Legal and Other Barriers to Protection for Transgender Asylum-Seekers in the US

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Thanks to all who attended the USC Law & Global Health collaboration event on November 22, 2016. See below for a summary of the day’s proceedings.

Sofia Gruskin began the session by introducing Niels Frenzen, Clinical Professor of Law and Director of the Immigration Clinic at the USC Gould School of Law. Prof. Frenzen opened his presentation by noting that since Election Day, he has had to rearrange some of this talk, as when it comes to the health and rights challenges faced by transgender asylum seekers, the President-elect will certainly raise new legal and other barriers that will need to be addressed. In a broad sense, this is because a lot of statutory authority has ben conferred by Congress on the Secretary of the Department of Homeland Security and on the Attorney General, and thus there is a lot that can happen with those appointments that will affect immigrants and noncitizens more broadly, and will very likely impact trans asylum seekers.

Prof. Frenzen noted that has been teaching at USC since 2000, and his primary duty is to oversee the Immigration Clinic with upper level law students (in their second and third years). For much of this time, he has been helping to represent gay, bisexual, and trans asylum seekers in the Clinic. In this time, they have won protection for over 150 GBT clients. The typical profiles of the Clinic’s clients are trans women, mostly from Mexico and Central America, though some are also from Eastern Europe and countries in Africa. Many of their clients have similar stories: they were often singled out for sexual and physical abuse as children for presenting differently than expected gender norms. A client from a small village in Mexico related some of the fear experienced: “I fear my grandparents, my uncle, the school teacher, the police man, and the priest.” Often these young boys have left their home, survived doing domestic work, working in tiendas, or as sex workers. Then often there is an event–sometimes really horrific that triggers their flight to the US. Examples have included a gang rape, the murder of a friend. Often people will come at age 14-15, as a result of this event in their lives. Some clients had gone to the police and been turned away or attacked. Some had avoided police.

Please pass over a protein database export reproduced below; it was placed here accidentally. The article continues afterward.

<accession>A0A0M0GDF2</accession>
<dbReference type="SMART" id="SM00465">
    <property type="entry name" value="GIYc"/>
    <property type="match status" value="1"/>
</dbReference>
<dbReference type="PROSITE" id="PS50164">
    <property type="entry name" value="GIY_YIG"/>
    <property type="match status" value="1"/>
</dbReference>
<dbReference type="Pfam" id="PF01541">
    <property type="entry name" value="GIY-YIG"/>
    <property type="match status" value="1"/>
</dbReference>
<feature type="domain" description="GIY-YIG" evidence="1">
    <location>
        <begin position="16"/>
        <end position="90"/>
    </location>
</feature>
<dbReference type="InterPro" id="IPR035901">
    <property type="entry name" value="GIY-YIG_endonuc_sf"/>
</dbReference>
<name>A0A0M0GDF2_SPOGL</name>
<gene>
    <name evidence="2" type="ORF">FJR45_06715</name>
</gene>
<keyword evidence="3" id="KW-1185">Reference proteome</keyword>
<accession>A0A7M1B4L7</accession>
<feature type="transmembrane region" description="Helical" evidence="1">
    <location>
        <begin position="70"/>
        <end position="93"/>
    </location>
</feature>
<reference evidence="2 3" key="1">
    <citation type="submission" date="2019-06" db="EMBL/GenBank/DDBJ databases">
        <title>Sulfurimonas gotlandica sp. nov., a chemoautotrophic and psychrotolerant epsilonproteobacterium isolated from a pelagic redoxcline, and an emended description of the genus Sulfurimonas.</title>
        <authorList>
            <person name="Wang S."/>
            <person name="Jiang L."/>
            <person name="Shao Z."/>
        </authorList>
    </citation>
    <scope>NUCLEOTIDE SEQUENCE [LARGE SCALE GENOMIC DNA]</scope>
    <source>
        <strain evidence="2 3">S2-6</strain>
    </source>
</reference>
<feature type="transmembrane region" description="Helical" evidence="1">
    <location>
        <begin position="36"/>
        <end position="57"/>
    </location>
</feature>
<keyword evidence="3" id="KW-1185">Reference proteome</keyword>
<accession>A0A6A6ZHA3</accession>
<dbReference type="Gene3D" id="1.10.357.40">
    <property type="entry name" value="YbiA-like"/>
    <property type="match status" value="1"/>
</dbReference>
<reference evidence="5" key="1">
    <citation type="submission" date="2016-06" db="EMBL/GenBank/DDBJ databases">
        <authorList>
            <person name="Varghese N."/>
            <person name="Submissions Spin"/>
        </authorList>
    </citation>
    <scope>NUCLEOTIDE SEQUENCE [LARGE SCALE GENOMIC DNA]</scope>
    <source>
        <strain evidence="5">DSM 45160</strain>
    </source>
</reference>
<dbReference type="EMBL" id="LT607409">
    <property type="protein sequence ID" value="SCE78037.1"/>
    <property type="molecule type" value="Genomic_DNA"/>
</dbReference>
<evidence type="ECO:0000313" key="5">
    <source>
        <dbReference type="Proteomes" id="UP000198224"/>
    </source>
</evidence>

Most of their trans clients are in in Immigration and Customs Enforcement detention facilities. On this point, Professor Frenzen noted that the Obama administration has drastically expanded the use of for-profit prisons, which is a harmful step as they are much less controlled and less likely to be fully respectful of the rights of detainees.